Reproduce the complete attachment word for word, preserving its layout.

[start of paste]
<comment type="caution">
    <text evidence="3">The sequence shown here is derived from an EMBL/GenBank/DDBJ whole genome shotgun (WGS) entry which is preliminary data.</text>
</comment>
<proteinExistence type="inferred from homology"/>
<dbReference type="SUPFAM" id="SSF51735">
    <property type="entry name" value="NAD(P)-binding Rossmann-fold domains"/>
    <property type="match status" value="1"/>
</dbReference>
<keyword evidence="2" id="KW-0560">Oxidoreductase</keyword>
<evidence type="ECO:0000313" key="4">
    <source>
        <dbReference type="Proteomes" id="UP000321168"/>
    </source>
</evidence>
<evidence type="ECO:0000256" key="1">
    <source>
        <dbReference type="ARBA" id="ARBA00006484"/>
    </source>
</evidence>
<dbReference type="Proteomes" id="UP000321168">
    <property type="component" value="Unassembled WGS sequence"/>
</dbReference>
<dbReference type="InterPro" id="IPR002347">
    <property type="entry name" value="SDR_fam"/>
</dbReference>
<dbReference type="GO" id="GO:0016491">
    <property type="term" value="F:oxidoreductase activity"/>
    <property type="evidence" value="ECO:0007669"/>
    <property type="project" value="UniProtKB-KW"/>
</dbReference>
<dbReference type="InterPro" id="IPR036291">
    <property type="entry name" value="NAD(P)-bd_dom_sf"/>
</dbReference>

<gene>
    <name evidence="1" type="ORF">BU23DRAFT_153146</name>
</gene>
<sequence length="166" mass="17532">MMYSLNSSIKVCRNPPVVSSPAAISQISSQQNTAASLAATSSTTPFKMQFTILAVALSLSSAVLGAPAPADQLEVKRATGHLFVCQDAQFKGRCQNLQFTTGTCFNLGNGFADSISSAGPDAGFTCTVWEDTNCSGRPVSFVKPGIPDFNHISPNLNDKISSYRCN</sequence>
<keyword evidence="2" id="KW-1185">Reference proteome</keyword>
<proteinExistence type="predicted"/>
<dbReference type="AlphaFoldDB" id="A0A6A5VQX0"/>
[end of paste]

<comment type="caution">
    <text evidence="3">The sequence shown here is derived from an EMBL/GenBank/DDBJ whole genome shotgun (WGS) entry which is preliminary data.</text>
</comment>
<proteinExistence type="inferred from homology"/>
<dbReference type="SUPFAM" id="SSF51735">
    <property type="entry name" value="NAD(P)-binding Rossmann-fold domains"/>
    <property type="match status" value="1"/>
</dbReference>
<keyword evidence="2" id="KW-0560">Oxidoreductase</keyword>
<evidence type="ECO:0000313" key="4">
    <source>
        <dbReference type="Proteomes" id="UP000321168"/>
    </source>
</evidence>
<evidence type="ECO:0000256" key="1">
    <source>
        <dbReference type="ARBA" id="ARBA00006484"/>
    </source>
</evidence>
<dbReference type="Proteomes" id="UP000321168">
    <property type="component" value="Unassembled WGS sequence"/>
</dbReference>
<dbReference type="InterPro" id="IPR002347">
    <property type="entry name" value="SDR_fam"/>
</dbReference>
<dbReference type="GO" id="GO:0016491">
    <property type="term" value="F:oxidoreductase activity"/>
    <property type="evidence" value="ECO:0007669"/>
    <property type="project" value="UniProtKB-KW"/>
</dbReference>
<dbReference type="InterPro" id="IPR036291">
    <property type="entry name" value="NAD(P)-bd_dom_sf"/>
</dbReference>

<gene>
    <name evidence="1" type="ORF">BU23DRAFT_153146</name>
</gene>
<sequence length="166" mass="17532">MMYSLNSSIKVCRNPPVVSSPAAISQISSQQNTAASLAATSSTTPFKMQFTILAVALSLSSAVLGAPAPADQLEVKRATGHLFVCQDAQFKGRCQNLQFTTGTCFNLGNGFADSISSAGPDAGFTCTVWEDTNCSGRPVSFVKPGIPDFNHISPNLNDKISSYRCN</sequence>
<keyword evidence="2" id="KW-1185">Reference proteome</keyword>
<proteinExistence type="predicted"/>
<dbReference type="AlphaFoldDB" id="A0A6A5VQX0"/>